Have you ever met a kid who always seems to dissolve into a puddle after being corrected, even gently? Do you know a child who can’t stand socks that have a seam or shirts with tags? Do you know a child who seems to intuit your thoughts and feelings before even you can identify them? These are all features of sensitivity, a personality trait found in about 20% of the population.
Sensitivity is a quality that is often misunderstood and frequently judged. And because strangers and loved ones alike love giving unsolicited parenting advice, parents of highly sensitive children (HSCs) have heard it all. Here’s a list of actual statements made to parents of HSCs that would have been better left unsaid.
1. “He’ll have to toughen up someday.”
Science begs to differ. People with a “sensory processing sensitivity (SPS)” as determined by a highly sensitive person (HSP) scale show heightened brain activity when exposed to various stimuli. “…HSP scores were associated with stronger activation of brain regions involved in awareness, empathy, and self-other processing. These results provide evidence that awareness and responsiveness are fundamental features of SPS, and show how the brain may mediate these traits.” Highly sensitive people don’t just “toughen up,” they are hardwired for sensitivity. They may develop emotional calluses as a defense mechanism, but they’re likely the same sensitive people under that persona.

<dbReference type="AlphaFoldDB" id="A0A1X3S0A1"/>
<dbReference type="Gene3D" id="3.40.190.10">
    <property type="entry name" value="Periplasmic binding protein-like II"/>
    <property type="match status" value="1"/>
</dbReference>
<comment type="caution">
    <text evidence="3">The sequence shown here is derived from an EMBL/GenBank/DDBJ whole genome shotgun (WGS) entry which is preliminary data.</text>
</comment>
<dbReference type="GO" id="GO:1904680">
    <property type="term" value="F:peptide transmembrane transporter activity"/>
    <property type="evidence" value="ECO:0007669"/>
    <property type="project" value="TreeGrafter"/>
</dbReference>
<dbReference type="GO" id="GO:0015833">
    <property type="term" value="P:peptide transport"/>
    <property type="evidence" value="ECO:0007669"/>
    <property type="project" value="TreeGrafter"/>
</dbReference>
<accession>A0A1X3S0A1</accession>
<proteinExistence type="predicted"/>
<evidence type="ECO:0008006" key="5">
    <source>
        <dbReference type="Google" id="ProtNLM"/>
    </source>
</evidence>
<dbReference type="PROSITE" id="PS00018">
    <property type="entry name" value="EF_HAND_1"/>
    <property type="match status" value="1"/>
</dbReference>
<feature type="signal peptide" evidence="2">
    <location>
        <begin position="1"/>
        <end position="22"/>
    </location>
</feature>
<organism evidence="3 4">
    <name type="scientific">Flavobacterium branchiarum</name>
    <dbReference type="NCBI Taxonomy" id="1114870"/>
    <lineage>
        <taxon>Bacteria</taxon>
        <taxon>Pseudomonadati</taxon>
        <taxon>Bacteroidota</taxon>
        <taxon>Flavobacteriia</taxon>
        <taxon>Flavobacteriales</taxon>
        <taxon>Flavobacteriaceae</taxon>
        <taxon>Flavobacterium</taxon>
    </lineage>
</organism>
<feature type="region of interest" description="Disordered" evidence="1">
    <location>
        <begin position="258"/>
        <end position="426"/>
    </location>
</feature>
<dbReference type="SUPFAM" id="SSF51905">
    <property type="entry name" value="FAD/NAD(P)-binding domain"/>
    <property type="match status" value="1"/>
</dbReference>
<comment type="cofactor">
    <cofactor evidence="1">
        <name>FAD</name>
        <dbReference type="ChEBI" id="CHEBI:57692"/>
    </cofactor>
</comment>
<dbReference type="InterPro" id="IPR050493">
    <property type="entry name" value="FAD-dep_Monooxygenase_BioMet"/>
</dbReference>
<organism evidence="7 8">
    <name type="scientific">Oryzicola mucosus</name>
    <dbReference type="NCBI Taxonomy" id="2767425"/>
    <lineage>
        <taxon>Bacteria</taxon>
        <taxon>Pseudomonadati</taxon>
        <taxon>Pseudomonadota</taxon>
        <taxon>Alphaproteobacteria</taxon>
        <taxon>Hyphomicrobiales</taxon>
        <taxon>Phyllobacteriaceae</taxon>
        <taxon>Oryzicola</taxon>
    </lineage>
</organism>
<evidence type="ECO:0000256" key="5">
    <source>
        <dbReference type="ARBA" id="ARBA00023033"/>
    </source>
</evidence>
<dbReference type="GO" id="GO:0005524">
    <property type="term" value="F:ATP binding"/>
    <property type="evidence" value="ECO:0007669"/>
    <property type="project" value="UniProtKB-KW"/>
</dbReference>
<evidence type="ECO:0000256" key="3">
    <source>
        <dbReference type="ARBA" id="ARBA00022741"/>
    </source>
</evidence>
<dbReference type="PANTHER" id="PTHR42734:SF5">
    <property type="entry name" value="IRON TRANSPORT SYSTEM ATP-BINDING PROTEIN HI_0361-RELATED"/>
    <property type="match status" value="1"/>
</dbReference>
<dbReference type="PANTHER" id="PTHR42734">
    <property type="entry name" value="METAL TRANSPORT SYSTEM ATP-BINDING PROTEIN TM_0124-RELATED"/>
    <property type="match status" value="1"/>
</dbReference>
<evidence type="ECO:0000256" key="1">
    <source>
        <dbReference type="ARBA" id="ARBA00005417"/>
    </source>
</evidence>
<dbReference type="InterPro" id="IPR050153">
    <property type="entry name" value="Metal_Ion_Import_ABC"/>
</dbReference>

2. “She sure is emotional!”
This might be an accurate observation, but it’s not a helpful one. HSCs often experience emotions more intensely than other children. Ted Zeff, Ph.D who is an expert on sensitivity explains in an interview with the Huffpost that highly sensitive people “…like to process things on a deep level…They’re very intuitive, and go very deep inside to try to figure things out.” The good news is emotions aren’t inherently good or bad; they’re a neutral fact of life. We only experience problems when we attempt to control our children’s emotions or place a value on them.
3. “You’re just projecting.”
There are data to suggest that sensitivity has a genetic component. As a highly sensitive person with many highly sensitive relatives, this couldn’t be more obvious to me. So when a parent intuits his child’s feelings, it’s mostly likely because he too has heightened sensitivity! It isn’t so much a matter of my projecting my sensitivity on my son as my relating strongly to his experiences.
4. “She’s manipulating you.”
When a child expresses a need, they aren’t scheming; they’re feeling vulnerable and turning to their secure base for safety. HSCs typically have a lower threshold for stimulation and express their feelings more strongly than less sensitive children. Plus as Dr. Deborah MacNamara points out, they often require more attention before their emotional needs are met. None of this is manipulative. If you have one child who needs a snack mid-day and one who doesn’t, you wouldn’t label the one who needs a snack as manipulative or read some dark intention into a request to eat. You’d take it at face value. Emotional needs should be treated the same.